On Monday, LinkedIn announced that it will be laying off over 700 workers worldwide and scaling back its operations in China, the New York Times reported.
The networking platform used by millions of companies and employees announced that due to slumping demand, it will lay off 716 workers worldwide, including the teams dedicated to marketing and engineering in China. However, the company did not say how many of those job cuts will be in China.
LinkedIn also announced that it will close down its Chinese job-posting app, InCareer, by August.
Chinese users of InCareer, which the company launched in 2014, could only use the platform to search for jobs, not to share articles or post the way LinkedIn users can.
In providing the Chinese-language app, LinkedIn was forced to censor the content of millions of Chinese users to comply with Beijing’s strict laws. The company said at the time that it opposed Beijing’s censorship, but argued that not providing an app in China would deprive Chinese professionals of the opportunity to make professional connections.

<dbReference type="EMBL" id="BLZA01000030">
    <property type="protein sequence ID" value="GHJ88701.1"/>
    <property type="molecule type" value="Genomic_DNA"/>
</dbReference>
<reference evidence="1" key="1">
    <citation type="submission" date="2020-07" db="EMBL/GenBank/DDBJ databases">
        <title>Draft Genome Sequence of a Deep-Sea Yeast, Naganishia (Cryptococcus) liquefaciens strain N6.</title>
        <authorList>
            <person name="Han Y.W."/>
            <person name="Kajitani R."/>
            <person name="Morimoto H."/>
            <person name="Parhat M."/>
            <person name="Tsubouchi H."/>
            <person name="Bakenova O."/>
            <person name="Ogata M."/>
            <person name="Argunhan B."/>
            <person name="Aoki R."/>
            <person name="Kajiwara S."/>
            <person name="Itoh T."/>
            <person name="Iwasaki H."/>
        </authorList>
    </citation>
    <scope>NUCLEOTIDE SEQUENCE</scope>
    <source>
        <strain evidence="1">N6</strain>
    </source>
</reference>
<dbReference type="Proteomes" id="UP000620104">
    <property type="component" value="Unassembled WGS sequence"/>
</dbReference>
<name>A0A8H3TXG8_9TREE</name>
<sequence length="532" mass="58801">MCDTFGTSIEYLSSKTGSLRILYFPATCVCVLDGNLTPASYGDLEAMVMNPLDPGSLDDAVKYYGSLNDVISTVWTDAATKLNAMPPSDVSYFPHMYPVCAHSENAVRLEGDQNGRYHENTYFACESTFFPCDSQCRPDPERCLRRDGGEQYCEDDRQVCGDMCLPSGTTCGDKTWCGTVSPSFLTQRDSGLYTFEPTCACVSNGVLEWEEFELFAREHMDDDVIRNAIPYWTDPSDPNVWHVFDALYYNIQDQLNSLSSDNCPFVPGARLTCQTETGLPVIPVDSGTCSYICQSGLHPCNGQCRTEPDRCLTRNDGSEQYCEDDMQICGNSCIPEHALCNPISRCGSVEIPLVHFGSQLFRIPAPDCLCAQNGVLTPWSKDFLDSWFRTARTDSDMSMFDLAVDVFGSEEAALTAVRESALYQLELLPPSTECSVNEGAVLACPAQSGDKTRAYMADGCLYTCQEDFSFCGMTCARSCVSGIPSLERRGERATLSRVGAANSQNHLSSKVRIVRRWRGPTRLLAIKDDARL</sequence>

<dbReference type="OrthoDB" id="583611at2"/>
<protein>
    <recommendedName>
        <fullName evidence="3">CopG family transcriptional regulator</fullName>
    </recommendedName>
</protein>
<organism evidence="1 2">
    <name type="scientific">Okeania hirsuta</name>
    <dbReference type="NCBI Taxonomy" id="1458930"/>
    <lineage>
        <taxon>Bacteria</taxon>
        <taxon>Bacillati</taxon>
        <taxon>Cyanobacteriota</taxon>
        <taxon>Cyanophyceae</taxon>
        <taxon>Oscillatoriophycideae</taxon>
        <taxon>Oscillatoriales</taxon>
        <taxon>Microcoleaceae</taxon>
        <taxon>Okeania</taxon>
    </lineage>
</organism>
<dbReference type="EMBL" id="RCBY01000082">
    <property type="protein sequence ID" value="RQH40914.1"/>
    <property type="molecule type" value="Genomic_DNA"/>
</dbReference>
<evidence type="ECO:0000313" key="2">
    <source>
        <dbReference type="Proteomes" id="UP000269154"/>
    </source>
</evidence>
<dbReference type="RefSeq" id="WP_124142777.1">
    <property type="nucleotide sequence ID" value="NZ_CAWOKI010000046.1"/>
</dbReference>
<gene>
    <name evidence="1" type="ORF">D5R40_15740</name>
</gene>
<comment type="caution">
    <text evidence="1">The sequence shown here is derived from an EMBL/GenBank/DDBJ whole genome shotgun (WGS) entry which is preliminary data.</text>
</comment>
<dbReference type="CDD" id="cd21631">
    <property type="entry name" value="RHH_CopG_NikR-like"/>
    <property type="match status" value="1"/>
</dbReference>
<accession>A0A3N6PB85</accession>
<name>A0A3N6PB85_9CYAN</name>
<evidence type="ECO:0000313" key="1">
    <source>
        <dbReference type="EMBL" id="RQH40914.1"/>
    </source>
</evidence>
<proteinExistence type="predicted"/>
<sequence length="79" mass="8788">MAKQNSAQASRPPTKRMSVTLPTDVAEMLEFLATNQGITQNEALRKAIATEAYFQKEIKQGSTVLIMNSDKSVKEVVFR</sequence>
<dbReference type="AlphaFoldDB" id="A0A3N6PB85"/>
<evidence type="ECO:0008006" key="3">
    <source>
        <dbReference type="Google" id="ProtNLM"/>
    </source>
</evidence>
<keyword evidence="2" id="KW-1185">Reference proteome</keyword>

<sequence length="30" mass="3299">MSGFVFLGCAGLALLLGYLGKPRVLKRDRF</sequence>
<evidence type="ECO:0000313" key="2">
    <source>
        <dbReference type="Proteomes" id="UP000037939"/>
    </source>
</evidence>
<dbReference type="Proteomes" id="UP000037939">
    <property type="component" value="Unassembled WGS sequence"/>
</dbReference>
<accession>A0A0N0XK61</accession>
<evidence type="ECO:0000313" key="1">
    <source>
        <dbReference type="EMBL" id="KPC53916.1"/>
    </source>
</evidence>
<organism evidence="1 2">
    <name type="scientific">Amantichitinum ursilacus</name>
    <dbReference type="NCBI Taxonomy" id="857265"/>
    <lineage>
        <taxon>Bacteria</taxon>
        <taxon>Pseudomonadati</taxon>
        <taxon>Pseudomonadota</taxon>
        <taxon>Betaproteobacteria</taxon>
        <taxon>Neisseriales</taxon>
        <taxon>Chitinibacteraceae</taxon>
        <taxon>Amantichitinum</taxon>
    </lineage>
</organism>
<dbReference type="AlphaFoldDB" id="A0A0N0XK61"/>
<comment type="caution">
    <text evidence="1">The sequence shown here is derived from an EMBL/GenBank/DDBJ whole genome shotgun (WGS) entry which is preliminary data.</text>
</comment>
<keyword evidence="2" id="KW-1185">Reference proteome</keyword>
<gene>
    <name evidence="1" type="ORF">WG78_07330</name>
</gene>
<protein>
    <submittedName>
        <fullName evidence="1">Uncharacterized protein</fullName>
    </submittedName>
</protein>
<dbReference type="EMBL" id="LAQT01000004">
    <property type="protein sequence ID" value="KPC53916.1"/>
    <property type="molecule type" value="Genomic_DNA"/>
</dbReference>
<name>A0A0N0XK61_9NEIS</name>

But in the intervening years under President Xi Jinping, China’s censorship expanded. In 2021, LinkedIn shut down its flagship networking service citing the more “challenging operating environment.”
In a letter to LinkedIn employees this week, Chief Executive Ryan Roslansky said the job cuts were prompted by fluctuations in customer behavior and slower revenue growth. The company, which employs around 20,000 people worldwide, said while it will be reducing operations in China and other countries, it would be creating 250 jobs elsewhere.
Roslansky said LinkedIn would also retain its presence in China to help the companies operating there to hire and train overseas employees.
LinkedIn’s layoffs are the latest sign of the overall slowdown in growth from tech companies that has resulted in tens of thousands of jobs being cut this year. Other tech companies that have scaled back workers include Amazon, Google, and Meta.